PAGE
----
Compare the Market’s Design System

An insight into Compare the Market’s design system, being the first fully dedicated design resource managing close to 3,000 components, and moving from Sketch/InVision to Figma/ZeroHeight.

How we got here:

In the early days of Compare the Market, there was no design system, in fact, there were very few standards or patterns to be seen. Every product was responsible for their experience, which naturally lead to having fragmented experiences, multiple shades of blue and green, and siloed codebases.

This continued for many years until around 2018 when there was some appetite to start to align the visual language, alongside building out shared React components.

Fragmented Experiences

Why do we need a Design System?

To improve consistency and cohesion across the Compare the Market estate; when people use CtM products, whether it be an insurance journey or claiming a reward via the Meerkat App, we want it to feel familiar because it’s all made up of the same visual language. We’ve gone from a time of people using a single comparison site to compare several insurance companies, to people comparing multiple comparison sites.


From a design perspective during 2018 and 2019 we tried resourcing the design system in several ways; from everyone in the team spending 1 day a week contributing, to having a couple of dedicated designers working on this part-time, which we made a lot of progress with, but with the business fully bought into the concept of having a design system, it needed dedicated design resource.

We were quickly becoming a bottleneck where we had a dedicated engineering team focussed on building out our shared React components, but not enough design resources providing validated and accessible design, alongside detailed documentation.

Because of this, we were also seeing teams across the business still building or customising their own components because we didn’t have everything they needed. Something needed to change.

The 2020 reset

Building a design system is all about learning, adapting, and iterating — I don’t think this is any different for the team working on it. 2020 was the year of a full-time engineering team, dedicated design resource, and even a product owner! It was time to reset and give this another go. That dedicated design resource was me….

Sketch to Abstract to InVision

Tooling & documentation

At this point, the design team was all working from Sketch, and at times, unmanaged Sketch libraries. The design system was also being created and documented inside sketch as well, and version-controlled via Abstract — which was then synced to InVision. Having the design system set up this way meant that creating or editing any documentation became a design task in itself, and documentation was being updated, but not the libraries and vice versa.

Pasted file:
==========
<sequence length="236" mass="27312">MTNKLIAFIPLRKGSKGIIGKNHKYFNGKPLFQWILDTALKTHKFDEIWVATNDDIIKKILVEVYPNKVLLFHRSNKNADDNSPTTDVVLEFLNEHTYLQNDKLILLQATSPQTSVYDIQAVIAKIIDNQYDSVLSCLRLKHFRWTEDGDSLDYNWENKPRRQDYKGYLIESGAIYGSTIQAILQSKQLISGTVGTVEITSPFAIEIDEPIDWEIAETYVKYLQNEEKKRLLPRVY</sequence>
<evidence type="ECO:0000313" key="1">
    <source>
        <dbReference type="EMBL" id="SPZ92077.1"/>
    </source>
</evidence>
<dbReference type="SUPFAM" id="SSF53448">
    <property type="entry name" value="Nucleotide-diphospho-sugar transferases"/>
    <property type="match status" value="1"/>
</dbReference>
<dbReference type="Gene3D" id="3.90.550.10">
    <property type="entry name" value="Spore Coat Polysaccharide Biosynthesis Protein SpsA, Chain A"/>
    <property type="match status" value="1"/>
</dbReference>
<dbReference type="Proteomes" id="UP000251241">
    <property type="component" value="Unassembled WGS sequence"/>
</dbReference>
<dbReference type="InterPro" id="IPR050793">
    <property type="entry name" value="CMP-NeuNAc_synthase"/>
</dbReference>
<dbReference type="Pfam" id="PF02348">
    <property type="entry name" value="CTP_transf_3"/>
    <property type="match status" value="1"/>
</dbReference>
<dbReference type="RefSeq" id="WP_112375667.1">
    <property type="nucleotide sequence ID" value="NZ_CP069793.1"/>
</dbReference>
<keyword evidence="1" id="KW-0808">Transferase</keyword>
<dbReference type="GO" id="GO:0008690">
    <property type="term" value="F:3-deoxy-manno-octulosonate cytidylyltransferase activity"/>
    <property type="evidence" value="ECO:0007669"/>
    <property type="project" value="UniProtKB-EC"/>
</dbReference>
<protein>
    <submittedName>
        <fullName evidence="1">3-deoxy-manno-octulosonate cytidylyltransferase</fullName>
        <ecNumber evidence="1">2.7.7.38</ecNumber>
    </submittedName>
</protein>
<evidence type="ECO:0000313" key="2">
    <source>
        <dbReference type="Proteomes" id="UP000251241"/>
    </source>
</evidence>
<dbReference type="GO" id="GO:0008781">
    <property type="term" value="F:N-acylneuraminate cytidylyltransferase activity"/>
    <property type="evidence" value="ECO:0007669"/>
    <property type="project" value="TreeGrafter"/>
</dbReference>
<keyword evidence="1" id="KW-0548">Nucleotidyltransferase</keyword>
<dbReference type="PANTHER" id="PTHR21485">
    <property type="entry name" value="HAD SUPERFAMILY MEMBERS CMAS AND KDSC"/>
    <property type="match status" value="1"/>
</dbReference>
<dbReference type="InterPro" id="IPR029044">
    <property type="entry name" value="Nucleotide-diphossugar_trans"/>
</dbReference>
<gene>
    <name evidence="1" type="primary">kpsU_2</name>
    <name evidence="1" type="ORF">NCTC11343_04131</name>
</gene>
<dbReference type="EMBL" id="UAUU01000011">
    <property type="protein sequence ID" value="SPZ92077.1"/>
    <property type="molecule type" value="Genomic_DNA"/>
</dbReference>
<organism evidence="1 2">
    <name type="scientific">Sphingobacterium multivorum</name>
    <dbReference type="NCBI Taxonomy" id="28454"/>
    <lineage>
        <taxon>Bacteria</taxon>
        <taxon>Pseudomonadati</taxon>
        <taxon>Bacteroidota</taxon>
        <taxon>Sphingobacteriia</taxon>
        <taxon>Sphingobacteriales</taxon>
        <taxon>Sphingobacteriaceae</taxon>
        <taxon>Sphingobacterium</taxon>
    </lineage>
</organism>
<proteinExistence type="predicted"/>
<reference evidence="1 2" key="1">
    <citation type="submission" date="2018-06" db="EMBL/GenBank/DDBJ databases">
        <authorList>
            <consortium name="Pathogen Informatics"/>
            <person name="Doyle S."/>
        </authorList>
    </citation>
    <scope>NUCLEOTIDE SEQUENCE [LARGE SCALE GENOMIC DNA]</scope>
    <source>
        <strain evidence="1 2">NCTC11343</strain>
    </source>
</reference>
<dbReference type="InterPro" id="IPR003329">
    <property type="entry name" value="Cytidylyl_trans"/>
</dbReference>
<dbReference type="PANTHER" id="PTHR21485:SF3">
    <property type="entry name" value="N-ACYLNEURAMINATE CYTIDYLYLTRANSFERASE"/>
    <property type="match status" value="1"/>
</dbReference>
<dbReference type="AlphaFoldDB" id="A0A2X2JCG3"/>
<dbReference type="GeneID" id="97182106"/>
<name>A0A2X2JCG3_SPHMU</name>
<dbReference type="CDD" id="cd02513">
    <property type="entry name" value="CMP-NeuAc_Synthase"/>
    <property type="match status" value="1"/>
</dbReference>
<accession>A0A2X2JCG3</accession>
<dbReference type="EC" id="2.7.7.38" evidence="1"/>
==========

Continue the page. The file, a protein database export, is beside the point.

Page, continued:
I spent some time with designers and engineers, observing how they would go about using the design system and it was immediately clear the way we had things set up was just not fit for purpose. Links were broken, pages/content isn’t searchable, access issues and not having the single source made it extremely difficult to use, and to actually trust.

The first step to try and alleviate frustrated designers and engineers was to introduce a single source of truth that is then synced to accessible documentation. I spent a couple of weeks updating and fixing the Sketch library so that designers could use it, and had trust in the components they were placing into designs.

I then turned my attention to how and where we were going to document the design system so that it could be synced with Sketch, and any further documentation could easily and quickly take place. We narrowed it down to 2 tools. ZeroHeight and DSM (InVision Design System Manager), whilst they both had pros and cons, at the time ZeroHeight was going to provide us with the most benefits.

The next few weeks were spent migrating all of the documentation from Sketch (via Abstract) into ZeroHeight — this was a painstaking task, but I knew once it was done, we could start to move at speed….. unless we decide Sketch isn’t quite right for us anymore and move to Figma.

Figma Components & Variants

We moved to Figma…

That’s right, just when I had set up a single source of truth in Sketch and all of our documentation in ZeroHeight, we decided to not renew our Sketch licenses.

This migration was a bit quicker though, as the import into Figma was fairly smooth and then all we needed to do was to feed the new components into ZeroHeight — the content remained the same. This was another validation that moving to ZeroHeight was the right decision for us — and a fairly seamless experience.

For anyone finishing off projects in Sketch, they still had the updated Sketch library available and for anyone starting new projects in Figma, the Component Library was available from day 1 — all further updates would only be done in Figma.